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OUT OF MIND » SPACE NEWS & DISCLOSURE » SPACE NEWS & UFO DISCLOSURE » Chennai engineer helped find India’s Vikram lander, which crashed on the moon

Chennai engineer helped find India’s Vikram lander, which crashed on the moon

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PurpleSkyz

PurpleSkyz
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Chennai engineer helped find India’s Vikram lander, which crashed on the moon

Posted by Deborah Byrd in Human World | Space | December 3, 2019


In September, India hoped to become the 4th nation to soft land on the moon successfully with its Chandrayaan 2 mission. Moments before touchdown, the mission’s Vikram lander crashed. Now the lander has been found again.

Chennai engineer helped find India’s Vikram lander, which crashed on the moon Vikram-lander-debris-soil-disturbance-e1575377785505
This image from NASA’s Lunar Reconnaissance Orbiter shows the Vikram lander impact point on the moon. Green dots indicate debris (confirmed or likely) from the lander’s crash. Blue dots show disturbed soil, likely where small bits of the spacecraft churned up the regolith. “S” indicates debris identified by Shanmuga Subramanian of Chennai, India. He was the first to find Vikram’s crash landing site on the moon. Image via NASA’s Lunar Reconnaissance Orbiter/Goddard/Arizona State University.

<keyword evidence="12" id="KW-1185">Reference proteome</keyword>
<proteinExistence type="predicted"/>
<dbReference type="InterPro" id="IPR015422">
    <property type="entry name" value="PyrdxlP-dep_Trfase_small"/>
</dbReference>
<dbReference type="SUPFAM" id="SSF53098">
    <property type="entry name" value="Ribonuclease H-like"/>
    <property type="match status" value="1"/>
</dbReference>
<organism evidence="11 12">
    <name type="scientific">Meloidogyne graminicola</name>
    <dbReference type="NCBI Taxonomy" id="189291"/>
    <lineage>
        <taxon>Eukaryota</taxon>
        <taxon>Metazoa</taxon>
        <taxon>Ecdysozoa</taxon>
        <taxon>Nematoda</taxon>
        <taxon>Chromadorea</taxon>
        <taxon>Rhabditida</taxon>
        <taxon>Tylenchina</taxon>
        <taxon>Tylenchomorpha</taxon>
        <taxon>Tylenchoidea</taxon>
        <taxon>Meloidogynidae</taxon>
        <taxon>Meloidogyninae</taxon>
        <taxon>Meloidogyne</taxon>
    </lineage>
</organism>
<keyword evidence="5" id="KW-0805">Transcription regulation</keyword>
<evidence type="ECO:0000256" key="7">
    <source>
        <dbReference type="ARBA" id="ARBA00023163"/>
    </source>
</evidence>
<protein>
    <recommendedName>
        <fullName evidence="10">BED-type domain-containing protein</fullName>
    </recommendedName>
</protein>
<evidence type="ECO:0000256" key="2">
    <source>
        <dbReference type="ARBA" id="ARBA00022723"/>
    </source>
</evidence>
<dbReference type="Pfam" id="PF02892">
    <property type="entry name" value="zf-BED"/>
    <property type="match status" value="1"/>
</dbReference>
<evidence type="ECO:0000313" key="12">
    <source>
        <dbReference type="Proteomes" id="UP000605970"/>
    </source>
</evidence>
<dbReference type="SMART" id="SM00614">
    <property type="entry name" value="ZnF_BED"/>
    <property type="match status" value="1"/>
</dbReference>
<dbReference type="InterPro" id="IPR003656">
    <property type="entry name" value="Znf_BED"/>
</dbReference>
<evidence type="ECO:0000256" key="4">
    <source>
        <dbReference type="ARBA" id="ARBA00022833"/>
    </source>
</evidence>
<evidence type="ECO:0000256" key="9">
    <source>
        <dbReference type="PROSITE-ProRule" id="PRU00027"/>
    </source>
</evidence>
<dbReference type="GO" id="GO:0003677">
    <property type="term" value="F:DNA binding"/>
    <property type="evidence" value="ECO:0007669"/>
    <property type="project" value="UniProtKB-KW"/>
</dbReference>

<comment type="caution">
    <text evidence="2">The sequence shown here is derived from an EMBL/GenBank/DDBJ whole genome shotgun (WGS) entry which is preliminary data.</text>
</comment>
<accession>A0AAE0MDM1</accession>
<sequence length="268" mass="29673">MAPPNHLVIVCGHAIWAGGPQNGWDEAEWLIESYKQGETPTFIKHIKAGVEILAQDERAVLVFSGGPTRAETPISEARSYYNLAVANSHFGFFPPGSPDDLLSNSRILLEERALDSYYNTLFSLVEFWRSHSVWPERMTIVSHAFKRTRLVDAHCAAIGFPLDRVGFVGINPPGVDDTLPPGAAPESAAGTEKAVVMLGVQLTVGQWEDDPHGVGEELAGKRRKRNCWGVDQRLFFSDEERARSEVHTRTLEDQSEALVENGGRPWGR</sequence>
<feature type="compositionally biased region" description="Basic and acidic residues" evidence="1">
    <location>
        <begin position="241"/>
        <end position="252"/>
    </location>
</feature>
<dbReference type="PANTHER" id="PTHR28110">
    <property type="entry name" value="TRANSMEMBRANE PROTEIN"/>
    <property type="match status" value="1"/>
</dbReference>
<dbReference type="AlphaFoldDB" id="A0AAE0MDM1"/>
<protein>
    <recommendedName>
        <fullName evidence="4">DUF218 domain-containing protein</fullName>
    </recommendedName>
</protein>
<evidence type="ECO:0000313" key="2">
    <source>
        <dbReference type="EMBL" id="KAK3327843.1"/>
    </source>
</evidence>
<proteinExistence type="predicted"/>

Here’s a great twist to the heartbreaking story of the loss of India’s Vikram moon lander, which had been scheduled to soft-land on September 6, 2019 (September 7 in the U.S.). Only minutes before touchdown, communications with the lander were lost, and the lander was not heard from again. It remained lost – crashed somewhere on the moon’s surface – until being found again by a Chennai-based engineer, Shanmuga Subramanian. He not only located the debris from the Vikram moon lander that scientists had been seeking. He also helped guide scientists to the spot where the lander had crashed, enabling NASA’s Lunar Reconnaissance Orbiter to acquire the images on this page.